Assessing noise reduction. . . the unscientific way

One method of commercial fishing is to use a trot line — a long strand of high-strength line containing baited hooks every 6 ft. Commercial trot lines can reach a mile or more in length.

The trot line is left in the water for a period of time, then slowly reeled in. The weight of the line, weight of fish that have been hooked, and resistance from the water requires massive torque from winches that reel in the trot line. Naturally, then, hydraulic winches are commonplace.

Installing hydraulic noise suppressors from Wilkes

One problem is that killer whales and other marine mammals learn that the distinctive sound of a hydraulic power unit usually means a trot line is being reeled in. Noise from the power unit is transmitted through the boat's hull into the water. Because sound travels so far underwater, predators come from miles away for a free and easy meal — which cuts into the fishermens' catch. The intelligent predators have even learned to avoid hooks in the trot line by not eating the fishes' heads.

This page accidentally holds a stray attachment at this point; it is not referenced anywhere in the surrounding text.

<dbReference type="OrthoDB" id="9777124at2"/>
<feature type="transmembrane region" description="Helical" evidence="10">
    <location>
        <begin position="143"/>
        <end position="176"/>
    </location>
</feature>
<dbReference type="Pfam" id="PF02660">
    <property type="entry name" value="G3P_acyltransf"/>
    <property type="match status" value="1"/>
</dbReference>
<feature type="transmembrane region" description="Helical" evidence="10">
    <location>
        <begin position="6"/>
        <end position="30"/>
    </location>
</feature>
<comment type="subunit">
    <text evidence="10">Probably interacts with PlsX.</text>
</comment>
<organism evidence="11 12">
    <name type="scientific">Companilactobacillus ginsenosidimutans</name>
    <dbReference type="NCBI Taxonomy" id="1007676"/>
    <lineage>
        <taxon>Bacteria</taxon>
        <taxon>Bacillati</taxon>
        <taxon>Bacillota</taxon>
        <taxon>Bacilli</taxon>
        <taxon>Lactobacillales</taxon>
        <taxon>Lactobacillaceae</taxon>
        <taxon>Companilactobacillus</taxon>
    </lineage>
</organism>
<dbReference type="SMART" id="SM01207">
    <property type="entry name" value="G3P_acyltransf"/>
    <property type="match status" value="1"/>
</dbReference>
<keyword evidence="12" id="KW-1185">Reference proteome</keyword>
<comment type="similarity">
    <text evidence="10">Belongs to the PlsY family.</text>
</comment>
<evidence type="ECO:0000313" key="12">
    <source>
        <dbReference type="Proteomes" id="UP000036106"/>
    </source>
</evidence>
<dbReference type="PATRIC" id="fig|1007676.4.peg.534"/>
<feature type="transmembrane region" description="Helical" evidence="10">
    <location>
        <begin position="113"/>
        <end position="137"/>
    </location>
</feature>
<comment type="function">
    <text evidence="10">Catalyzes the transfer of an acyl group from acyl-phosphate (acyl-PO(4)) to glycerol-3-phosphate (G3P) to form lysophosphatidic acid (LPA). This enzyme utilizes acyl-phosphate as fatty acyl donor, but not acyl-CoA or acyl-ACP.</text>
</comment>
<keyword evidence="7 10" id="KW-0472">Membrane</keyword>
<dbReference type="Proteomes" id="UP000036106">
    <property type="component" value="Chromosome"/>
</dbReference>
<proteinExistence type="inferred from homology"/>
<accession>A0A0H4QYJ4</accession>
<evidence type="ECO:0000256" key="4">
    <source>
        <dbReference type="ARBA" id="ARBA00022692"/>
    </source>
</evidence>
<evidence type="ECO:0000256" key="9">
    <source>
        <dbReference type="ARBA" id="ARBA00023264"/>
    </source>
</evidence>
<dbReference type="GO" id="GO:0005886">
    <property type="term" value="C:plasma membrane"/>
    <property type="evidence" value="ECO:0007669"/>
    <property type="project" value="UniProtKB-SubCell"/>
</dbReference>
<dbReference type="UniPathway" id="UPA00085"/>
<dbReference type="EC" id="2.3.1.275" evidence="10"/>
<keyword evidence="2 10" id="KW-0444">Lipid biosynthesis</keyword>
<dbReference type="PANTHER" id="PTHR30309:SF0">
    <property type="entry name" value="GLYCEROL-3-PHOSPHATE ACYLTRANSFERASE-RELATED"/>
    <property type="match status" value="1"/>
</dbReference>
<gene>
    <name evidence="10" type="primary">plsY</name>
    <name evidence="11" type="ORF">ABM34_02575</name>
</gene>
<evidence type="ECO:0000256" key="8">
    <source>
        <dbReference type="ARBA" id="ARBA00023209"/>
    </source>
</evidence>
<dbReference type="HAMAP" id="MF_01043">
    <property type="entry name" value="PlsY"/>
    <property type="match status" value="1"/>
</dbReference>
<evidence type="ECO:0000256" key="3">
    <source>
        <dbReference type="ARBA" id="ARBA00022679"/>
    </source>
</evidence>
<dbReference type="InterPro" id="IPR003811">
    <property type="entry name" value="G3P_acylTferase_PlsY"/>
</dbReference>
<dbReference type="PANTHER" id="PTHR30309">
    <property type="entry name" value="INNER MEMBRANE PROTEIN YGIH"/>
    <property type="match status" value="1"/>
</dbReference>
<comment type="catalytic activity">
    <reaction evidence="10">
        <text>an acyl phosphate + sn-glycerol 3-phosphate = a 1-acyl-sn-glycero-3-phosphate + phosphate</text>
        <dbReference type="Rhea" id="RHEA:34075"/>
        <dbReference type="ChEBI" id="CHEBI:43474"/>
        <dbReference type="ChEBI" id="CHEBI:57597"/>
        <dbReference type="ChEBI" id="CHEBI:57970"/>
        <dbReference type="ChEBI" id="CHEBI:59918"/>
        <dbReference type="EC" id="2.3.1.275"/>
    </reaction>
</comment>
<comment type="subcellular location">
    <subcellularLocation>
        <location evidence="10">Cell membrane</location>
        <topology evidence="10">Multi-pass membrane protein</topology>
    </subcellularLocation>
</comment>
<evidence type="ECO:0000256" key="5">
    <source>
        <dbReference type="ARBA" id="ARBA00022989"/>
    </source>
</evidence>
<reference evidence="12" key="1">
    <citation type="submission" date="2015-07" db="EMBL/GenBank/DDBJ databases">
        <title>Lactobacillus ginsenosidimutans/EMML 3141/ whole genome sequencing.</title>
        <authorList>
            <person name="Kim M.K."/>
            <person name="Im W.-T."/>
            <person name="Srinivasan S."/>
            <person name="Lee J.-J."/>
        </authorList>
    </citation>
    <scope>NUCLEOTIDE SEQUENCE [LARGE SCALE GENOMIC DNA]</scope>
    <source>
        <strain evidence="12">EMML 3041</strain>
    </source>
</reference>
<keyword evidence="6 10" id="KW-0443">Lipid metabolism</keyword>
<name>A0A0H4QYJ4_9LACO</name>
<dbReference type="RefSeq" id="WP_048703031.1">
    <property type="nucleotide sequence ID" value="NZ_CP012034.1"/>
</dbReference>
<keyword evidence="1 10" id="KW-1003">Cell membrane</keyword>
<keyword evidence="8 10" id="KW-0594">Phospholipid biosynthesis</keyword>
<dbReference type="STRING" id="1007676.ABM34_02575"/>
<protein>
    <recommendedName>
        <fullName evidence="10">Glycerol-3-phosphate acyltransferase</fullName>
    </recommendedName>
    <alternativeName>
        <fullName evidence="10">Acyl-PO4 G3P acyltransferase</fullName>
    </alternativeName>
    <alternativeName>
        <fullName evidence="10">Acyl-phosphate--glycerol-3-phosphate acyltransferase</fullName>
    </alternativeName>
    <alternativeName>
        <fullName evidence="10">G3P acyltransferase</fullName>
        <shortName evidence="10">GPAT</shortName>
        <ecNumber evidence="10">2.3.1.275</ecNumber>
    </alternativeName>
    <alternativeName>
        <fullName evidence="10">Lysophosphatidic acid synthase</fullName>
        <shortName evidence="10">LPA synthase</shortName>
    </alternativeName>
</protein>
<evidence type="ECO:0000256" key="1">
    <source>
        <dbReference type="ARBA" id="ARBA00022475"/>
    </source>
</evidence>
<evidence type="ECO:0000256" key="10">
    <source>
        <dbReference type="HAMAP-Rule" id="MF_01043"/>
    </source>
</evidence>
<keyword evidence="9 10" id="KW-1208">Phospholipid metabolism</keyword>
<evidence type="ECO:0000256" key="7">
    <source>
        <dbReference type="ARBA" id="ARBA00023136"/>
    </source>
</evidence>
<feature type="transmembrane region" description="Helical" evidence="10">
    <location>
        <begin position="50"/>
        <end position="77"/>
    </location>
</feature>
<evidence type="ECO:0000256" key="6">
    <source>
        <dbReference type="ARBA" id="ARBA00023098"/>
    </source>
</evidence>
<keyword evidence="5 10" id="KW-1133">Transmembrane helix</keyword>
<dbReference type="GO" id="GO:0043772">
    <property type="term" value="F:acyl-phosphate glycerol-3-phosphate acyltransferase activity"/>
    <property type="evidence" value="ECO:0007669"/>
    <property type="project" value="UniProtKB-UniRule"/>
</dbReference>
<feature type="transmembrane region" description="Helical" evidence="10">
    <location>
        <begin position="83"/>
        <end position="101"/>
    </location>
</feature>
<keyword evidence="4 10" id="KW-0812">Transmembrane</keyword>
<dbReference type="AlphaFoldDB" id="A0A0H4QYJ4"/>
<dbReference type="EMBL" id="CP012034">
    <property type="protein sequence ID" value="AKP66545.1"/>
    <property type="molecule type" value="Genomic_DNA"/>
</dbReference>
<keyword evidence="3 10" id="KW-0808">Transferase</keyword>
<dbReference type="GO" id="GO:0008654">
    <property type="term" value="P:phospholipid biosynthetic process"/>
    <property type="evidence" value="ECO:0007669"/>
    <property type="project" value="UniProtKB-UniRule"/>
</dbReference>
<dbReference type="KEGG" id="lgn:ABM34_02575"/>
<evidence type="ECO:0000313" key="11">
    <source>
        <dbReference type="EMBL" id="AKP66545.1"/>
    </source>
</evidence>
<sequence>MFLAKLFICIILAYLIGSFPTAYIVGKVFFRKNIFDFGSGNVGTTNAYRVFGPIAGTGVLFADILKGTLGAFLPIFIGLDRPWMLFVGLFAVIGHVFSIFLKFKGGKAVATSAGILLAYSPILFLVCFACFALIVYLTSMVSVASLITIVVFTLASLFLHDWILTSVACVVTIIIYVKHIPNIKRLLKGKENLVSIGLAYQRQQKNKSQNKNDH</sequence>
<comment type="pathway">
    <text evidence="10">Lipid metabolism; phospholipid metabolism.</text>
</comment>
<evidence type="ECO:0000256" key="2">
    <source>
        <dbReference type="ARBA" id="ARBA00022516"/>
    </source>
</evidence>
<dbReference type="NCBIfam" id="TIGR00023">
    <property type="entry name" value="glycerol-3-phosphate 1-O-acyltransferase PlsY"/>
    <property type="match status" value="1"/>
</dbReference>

Crew members of the fishing boat installed hydraulic noise suppressors to quiet the power unit. Doing so dramatically reduced the number of fish devoured by predators. This may not be scientific proof, but the crew attributes the success to the noise suppressor.

For information on hydraulic noise suppressor from Wilkes & McLean, call (877) 534-6445 or visit